Digital Tools: Need for a Team Audit? 

| By TMA World

Creative destruction is at the heart of American capitalism, epitomized by the mantra of Silicon Valley – Move Fast and Break Things.  Anyone living through the continuing digital revolution bears witness to the whirlpool of change in tech products and tools.  Every product comes with its own hype machine, and making rational choices gets harder and harder. 

For years, information overload was the demon under the shiny surface of tech, but now worries are increasing about the overload of digital tools.  As an advocate of disciplined collaboration, I welcome the new opportunities for collaborating brought to us by Slack, Google Docs, Trello, Yammer, Microsoft Teams, Box, Dropbox, Skype.  But . . . 

A recent Skyhigh study found that the average knowledge worker is using up to twenty-eight different cloud apps, with an average of 8 apps being used for collaboration alone. 

Team leaders and members sometime use different tools.  In a recent article on CMS Wire, a leader of a product development team described how his team were discussing a matter he was unaware of – “I asked them what they were talking about and they told me it was discussed on Slack – but I hadn’t seen it.  It was very important.” He didn’t use Slack.  (“How to Manage Digital Workplace Tool Overload”, by Kaya Ismail, CMS Wire, Nov 1, 2017). 

Using different tools can obviously lead to lost productivity, and divisiveness on teams.  Ismail points to two possible solutions: Substitution vs. Organization.

Substitution means substituting a group of tools for a single platform.  This strategy can lead to frustration and resistance among those who have adopted different tools, but if a tool can be found with features to suit the team – and with little redundancy – the benefits in terms of efficiency and consistency can be significant.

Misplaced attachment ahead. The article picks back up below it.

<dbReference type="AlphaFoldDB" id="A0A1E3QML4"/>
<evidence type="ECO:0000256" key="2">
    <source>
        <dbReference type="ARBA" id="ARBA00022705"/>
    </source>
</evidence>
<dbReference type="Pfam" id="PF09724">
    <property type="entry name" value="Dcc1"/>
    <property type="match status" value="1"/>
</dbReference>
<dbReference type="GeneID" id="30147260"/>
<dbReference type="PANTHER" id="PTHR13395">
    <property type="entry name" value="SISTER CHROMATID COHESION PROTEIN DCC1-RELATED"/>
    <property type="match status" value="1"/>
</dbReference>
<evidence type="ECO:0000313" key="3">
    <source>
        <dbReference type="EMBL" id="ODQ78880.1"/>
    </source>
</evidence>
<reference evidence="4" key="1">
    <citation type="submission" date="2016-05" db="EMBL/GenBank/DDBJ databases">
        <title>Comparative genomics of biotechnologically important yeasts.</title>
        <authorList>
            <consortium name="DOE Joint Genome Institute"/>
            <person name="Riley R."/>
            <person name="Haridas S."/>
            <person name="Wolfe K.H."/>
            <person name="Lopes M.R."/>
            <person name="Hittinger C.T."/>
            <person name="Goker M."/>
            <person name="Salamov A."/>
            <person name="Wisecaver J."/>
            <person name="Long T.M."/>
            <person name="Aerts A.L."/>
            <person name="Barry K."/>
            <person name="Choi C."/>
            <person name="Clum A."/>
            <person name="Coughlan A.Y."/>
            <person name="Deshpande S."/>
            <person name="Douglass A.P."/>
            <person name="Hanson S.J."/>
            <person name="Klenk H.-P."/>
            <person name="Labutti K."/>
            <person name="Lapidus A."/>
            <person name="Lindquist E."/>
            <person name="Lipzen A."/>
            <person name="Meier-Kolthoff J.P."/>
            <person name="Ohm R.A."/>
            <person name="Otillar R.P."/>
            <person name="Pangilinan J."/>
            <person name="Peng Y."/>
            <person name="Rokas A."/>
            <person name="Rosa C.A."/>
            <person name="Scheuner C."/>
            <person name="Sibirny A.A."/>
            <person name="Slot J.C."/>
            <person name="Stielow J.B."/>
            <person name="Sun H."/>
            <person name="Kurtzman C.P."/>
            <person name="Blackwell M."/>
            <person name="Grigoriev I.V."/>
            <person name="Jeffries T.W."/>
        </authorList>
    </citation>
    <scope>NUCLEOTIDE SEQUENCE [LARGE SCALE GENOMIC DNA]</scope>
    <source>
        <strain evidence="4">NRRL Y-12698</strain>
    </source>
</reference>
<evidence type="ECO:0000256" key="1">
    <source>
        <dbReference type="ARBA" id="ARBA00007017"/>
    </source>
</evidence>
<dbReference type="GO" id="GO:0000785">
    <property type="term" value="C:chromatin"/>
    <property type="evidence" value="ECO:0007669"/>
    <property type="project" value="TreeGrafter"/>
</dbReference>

I mention ‘redundancy’ because a ‘single’ solution can still be difficult to manage given overlap within a portfolio – Microsoft Office 365 users can ‘message’ each other in Yammer, Sharepoint, Skype, Skype for Business, Outlook, Teams, and the entire Office for Business Suite (see “Collaboration Diffusion Leads to Confusion”, by Tom Petrocelli, CMS Wire, Nov 7, 2017). 

In terms of organization, Mike Hicks, VP of Marketing and Strategy at Ontario-based Igloo Software, says “Problems arise due to silos between tools, since they can’t typically work together and need to be accessed separately.  Integrating all the tools into a digital workplace, into the context of the work of employees and teams, is the best way to decrease inefficiencies and keep employees happy and productive.  The answer isn’t to remove tools that employees use, but to find a way for them to work together better.”  

A starting place for beating digital tool overload is to gather feedback from employees – What tools do they use and why?  What features are most attractive/useful to them.  With more employees bringing their own devices to work or working from home, the situation is likely to get worse before it gets better.   

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